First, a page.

IndyCar driver Robert Wickens is being treated for injuries to his lower extremities, right arm and spine following an accident early in a race at Pocono.
IndyCar said the Canadian sustained a pulmonary contusion Sunday and will undergo an MRI and probable surgery at Lehigh Valley Hospital Cedar Crest in Allentown.
The 29-year-old IndyCar rookie was attempting to pass Ryan Hunter-Reay when the two cars slightly touched. That caused Hunter-Reay's car to careen into the wall and Wickens' car was pulled along for the ride. Once Wickens' car soared over Hunter-Reay's and hit the fence, it spun round and round like a top.
The fencing was shredded and Wickens' car was reduced to just the tub, which came to a rest on the track along an interior wall.
Medical workers calmly attended to Wickens, who was taken to an ambulance before he was transported to the helicopter. The impact of the wreck tore out a large section of fencing that needed almost two hours to repair.
Alexander Rossi won the race and said it was "tough to celebrate" with Wickens in the hospital.
In 2015 at Pocono, Justin Wilson died from a head injury when a piece of debris from a crashed car bounced off the track and hit his helmet.
Hunter-Reay, James Hinchcliffe, Pietro Fittipaldi and Takuma Sato were among the drivers collected in Sunday's wreck. Hinchcliffe seemed to be in pain, grabbing his wrists as he slowly left his car. Hinchcliffe was cleared and released from the medical center. He declined to comment to reporters out of respect for Wickens.
"That's the worst thing you can see. He's hurt. He's awake and alert and at least he's alive," driver Sebastien Bourdais said.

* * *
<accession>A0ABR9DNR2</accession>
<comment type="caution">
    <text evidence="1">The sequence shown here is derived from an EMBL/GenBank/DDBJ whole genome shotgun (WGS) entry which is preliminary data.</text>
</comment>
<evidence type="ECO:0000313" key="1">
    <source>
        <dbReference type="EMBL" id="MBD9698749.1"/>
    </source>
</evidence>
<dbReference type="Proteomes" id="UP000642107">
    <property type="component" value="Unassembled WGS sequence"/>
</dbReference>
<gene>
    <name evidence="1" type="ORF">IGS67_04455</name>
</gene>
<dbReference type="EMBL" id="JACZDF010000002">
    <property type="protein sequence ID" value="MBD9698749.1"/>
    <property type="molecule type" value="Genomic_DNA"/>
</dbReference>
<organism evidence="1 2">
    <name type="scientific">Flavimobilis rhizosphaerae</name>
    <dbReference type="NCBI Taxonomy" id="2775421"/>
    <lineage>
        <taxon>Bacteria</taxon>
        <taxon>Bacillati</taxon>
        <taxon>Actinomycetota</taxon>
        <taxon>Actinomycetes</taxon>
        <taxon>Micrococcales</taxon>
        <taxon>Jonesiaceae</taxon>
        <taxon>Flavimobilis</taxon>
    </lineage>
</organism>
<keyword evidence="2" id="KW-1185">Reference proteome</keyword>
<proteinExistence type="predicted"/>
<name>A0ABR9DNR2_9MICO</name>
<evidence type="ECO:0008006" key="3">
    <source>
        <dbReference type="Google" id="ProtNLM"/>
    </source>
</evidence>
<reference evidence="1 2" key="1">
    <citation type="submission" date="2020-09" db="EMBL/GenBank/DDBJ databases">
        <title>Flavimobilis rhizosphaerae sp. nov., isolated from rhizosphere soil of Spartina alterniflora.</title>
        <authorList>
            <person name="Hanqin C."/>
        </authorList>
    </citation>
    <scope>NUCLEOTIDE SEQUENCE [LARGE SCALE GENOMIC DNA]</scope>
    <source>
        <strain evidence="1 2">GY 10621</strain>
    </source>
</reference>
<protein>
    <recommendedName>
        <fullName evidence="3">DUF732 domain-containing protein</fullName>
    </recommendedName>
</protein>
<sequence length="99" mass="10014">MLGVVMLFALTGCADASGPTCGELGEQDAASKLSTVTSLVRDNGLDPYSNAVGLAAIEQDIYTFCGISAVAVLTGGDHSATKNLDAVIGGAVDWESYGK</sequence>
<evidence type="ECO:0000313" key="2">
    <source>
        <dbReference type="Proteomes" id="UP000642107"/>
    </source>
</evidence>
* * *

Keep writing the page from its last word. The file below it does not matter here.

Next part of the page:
The race was delayed nearly two hours and only eight laps in the 500-mile race had been completed because of Wickens' crash and another accident right before green. Graham Rahal got into the back of Spencer Pigot before the race even got to green. Pigot spun and hit the wall.
"We can only hope one thing, that Robbie, Hinch and everyone involved is ok," Rahal tweeted during the delay. "These are the dangers we face, but we always hate to see it. The start can be debated for years, but doesn't matter right now, focus on the well-being of our friends and competitors."
Pocono Raceway president Ben May said about 80 feet of fence and a few posts were damaged in the wreck. Bourdais raised concerns about the quality of the repairs and condition of the fence before he got back in the car.
"It may not be the prettiest job but it's going to be safe," May said.
Bourdais said the repairs were "pretty lousy."
Hinchcliffe is a teammate of Wickens on the all-Canadian Schmidt Peterson Motorsports. The two raced each other as youngsters in Toronto and Hinchcliffe, runner-up on ABC's "Dancing With The Stars" in 2017, helped lure Wickens to IndyCar this season after a successful career in Europe.
The crash was a grim reminder how drivers in open-wheel racing put their lives on the line.
Hinchcliffe survived his own life-threatening injury when a broken part from his car pierced an artery during a 2015 crash at Indianapolis Motor Speedway. Hinchcliffe would have bled to death if not for the medical team holding the artery together as it raced him from the track directly to a hospital.
A year earlier, Hinchcliffe suffered a concussion when he was hit in the helmet by a piece of debris on the road course at Indianapolis.
Wickens had reeled off five straight top-five finishes and matched a career-best second in the last race at Mid-Ohio.
Fittipaldi had just returned from a lengthy layoff because of two broken legs suffered in Europe. Team owner Dale Coyne said Fittipaldi had a sore ankle and did not believe it was broken again.
AP Auto Racing Writer Jenna Fryer contributed to this report.